Messner, in testimony before the Council’s Public Safety Committee, said that attempting to retrieve the data would “lead to system crashes and significant delays during the intake and release process in each command utilizing PETS citywide.”
He added: “In effect, the only way the Department could possibly comply with the bill would be a manual count of over a half a million invoices each year.”
City lawyers made the same argument in defending a Freedom of Information lawsuit filed by Bronx Defenders seeking details about NYPD policies and procedures for seizing property.
The Police Department ultimately agreed to turn over much of the information sought, after an affidavit from a retired veteran city IT employee said that the necessary data could be extracted.
PETS, launched in 2012, does print out vouchers to be used for claiming removed property later.
But New Yorkers often have a hard time getting their stuff back from law enforcement, noted Adam Shoop of the Bronx Defenders. Many, he added, simply give up trying to retrieve their property — at which point it may get sold as “unclaimed.”
“It’s one of the more pernicious civil consequences that results from an arrest,” said Shoop.
As a result of a lawsuit filed, the NYPD disclosed it had generated more than $6 million in revenue from seizures in 2013.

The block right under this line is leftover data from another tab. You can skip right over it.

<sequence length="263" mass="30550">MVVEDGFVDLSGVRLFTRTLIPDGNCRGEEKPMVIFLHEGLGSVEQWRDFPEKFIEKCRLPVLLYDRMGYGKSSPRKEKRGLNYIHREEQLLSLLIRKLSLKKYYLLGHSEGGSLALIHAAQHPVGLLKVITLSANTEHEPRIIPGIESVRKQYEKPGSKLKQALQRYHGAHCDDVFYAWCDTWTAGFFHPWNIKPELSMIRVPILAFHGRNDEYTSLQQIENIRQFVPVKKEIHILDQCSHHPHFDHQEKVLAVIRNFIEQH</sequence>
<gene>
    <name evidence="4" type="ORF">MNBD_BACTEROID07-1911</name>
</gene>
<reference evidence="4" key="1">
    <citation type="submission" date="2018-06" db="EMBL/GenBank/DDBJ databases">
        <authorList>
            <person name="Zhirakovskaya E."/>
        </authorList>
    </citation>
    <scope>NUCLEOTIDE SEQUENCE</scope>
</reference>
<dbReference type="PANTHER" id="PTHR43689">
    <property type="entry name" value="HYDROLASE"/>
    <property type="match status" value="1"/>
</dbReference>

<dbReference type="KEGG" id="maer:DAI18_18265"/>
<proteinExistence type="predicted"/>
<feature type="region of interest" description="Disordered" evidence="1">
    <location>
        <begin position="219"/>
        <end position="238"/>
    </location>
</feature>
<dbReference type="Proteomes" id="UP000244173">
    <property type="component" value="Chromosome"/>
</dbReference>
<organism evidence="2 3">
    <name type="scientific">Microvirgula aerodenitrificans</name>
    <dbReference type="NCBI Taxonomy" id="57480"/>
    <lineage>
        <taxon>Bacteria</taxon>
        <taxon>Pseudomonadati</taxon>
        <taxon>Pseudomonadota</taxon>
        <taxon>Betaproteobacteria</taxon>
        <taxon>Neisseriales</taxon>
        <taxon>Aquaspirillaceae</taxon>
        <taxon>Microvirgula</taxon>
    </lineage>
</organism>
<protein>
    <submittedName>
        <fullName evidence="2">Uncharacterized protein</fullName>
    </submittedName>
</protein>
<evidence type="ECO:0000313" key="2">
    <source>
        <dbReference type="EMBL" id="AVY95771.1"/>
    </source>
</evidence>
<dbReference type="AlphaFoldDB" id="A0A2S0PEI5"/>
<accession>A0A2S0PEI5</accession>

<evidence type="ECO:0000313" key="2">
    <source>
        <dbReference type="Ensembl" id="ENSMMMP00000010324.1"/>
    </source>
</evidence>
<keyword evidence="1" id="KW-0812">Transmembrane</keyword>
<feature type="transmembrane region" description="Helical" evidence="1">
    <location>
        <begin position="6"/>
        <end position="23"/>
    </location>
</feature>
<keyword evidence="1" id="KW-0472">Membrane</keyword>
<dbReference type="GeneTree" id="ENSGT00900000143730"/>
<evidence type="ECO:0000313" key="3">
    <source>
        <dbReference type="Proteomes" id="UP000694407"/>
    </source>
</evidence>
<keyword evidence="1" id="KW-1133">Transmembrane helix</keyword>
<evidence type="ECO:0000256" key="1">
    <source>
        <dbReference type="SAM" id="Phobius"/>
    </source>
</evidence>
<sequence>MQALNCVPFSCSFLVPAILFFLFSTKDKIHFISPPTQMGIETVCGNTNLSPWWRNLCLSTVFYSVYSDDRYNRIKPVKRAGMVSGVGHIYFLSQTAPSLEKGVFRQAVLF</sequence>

A separate Bronx Defenders class-action lawsuit spurred reforms in the seizure process, including ensuring people receive vouchers for their property.
Property seizures can have a major impact on people’s lives, said Emily Ponder Williams of the Neighborhood Defense Services of Harlem.
“Even a couple of days without that cash can mean that the person is unable to pay rent or buy food,” Williams said. “They really result in the destabilization of our clients and some of the city’s most vulnerable people.”
The NYPD has been inconsistent in doling out vouchers to people, three attorneys told THE CITY.
Sulfradin did get a voucher for his iPhone — but a police officer inadvertently put the item under the name of Sulfradin’s gun-toting date, according to Bill Bryan of Brooklyn Defenders.
“It is difficult for us to resolve this type of issue,” Bryan said.
Sulfradin still hasn’t recovered his phone — even as he makes monthly installment payments.
He rented a car from November until about a week ago, when he retrieved his Honda from the NYPD, with the aid of the Brooklyn Defenders.
When he did get his ride back, it was scratched and wouldn’t start, said Sulfradin, who added he paid about $5,000 to get the vehicle fixed. He said he intends to file a damages claim against the city.
Meanwhile, he’s newly cautious about whom he lets into his Honda.
“Just don’t trust anybody on a website, on a dating website, because you never know what you’re going to be dealing with,” he said.
Sulfradin said now he searches everybody before they step in his car.
“I’m gonna be like, ‘You don’t have nothing illegal?’” he said. “I don’t want to be dealing with that stress again.”
CORRECTION (March 3, 2020, 1 p.m): An earlier version of this article left off the last name of Emily Ponder Williams, and misattributed a voucher statistic to her that had come from the Brooklyn Defenders.
Want to republish this story? See our republication guidelines.
SUPPORT THE CITY
You just finished reading another story from THE CITY.
We need your help to make THE CITY all it can be.
Please consider joining us as a member today.